Television’s Fall and Mobile’s Rise
For decades, the television has been Americans’ “first screen.”
Now there are 196.7 million smartphone users nationwide, and mobile addiction is an actual “thing.”
Americans spend over 3 hours a day texting, talking, scrolling and surfing on their smartphones – relying on them for everything, from news to entertainment.
We’d argue mobile is the new first screen.
Now that doesn’t mean Americans have turned off the tube altogether, not by a long shot.
But “traditional” TV viewership has been decreasing since its peak about six years ago, and “non-traditional” viewing that pairs TV with another device has been on the rise.
TV advertisers have always fought to hold viewers’ attention through commercial breaks, but with the rise of mobile, it’s a losing battle. Studies show marked peaks in mobile phone usage during commercial breaks.
We all do it.
As soon as that first commercial appears on our TV screen, we reach for our mobile devices (assuming we put them down in the first place) to get the breaking news, check in on the game or see what our friends are up to.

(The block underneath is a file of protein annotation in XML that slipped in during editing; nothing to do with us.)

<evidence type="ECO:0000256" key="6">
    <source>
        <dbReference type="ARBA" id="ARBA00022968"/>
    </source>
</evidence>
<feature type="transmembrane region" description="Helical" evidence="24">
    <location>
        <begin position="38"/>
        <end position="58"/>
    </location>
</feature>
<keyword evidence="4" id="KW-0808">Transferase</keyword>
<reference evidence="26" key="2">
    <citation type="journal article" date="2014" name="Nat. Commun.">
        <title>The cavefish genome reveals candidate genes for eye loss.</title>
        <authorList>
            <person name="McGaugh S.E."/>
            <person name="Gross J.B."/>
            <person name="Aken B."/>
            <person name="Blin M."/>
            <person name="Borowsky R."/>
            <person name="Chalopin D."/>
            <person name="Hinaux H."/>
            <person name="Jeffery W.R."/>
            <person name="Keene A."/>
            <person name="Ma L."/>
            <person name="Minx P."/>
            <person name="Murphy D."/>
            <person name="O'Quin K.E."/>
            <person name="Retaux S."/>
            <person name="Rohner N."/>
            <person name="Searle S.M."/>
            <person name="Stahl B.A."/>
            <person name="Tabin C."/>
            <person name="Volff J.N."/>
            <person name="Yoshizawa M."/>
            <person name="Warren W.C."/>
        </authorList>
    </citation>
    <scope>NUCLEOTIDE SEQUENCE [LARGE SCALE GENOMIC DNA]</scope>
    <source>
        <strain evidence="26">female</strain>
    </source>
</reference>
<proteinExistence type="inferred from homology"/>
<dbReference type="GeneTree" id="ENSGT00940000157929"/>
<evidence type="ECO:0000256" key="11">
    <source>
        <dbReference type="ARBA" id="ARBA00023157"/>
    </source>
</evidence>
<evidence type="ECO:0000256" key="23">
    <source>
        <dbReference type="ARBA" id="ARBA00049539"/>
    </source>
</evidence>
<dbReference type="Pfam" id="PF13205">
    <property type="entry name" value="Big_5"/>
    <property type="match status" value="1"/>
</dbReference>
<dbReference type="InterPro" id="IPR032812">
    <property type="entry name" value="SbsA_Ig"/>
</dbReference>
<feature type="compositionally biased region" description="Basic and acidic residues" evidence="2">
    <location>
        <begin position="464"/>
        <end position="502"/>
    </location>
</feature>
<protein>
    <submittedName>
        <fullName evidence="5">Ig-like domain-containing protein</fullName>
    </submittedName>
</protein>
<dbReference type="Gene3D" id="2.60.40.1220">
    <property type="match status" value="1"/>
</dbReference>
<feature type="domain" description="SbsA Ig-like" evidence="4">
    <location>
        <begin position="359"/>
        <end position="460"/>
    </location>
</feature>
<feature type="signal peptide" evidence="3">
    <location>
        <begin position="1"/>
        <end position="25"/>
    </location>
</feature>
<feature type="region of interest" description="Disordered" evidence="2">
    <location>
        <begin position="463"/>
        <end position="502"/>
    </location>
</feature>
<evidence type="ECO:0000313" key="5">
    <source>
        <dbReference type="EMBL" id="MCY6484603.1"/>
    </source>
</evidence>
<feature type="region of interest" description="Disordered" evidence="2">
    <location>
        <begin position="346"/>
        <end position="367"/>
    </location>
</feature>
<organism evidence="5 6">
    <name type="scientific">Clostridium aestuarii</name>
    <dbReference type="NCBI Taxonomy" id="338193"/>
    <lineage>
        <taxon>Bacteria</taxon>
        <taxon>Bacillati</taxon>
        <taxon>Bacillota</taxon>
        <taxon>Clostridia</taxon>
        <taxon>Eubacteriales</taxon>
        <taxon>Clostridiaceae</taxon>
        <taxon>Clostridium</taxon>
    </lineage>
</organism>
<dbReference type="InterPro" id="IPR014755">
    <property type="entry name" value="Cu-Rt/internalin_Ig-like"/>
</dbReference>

In fact, 82% of Americans report using their mobile devices while watching TV.
32% are surfing the web. 16% are playing games.
Campaigns today can’t afford to miss that chance to deliver their message.
Mobile advertising done right seizes on the opportunity to deliver targeted ads to voters while they’re on the devices they use repeatedly throughout the day, every day.
Use it to your advantage.
Mobile Advertising Is Changing the Political Game:
#Mobile101: Not All Impressions Are Equal
Illuminating the Way: Mobile Ad Targeting
Mobile Killed the TV Star: Eyes Are Shifting to Mobile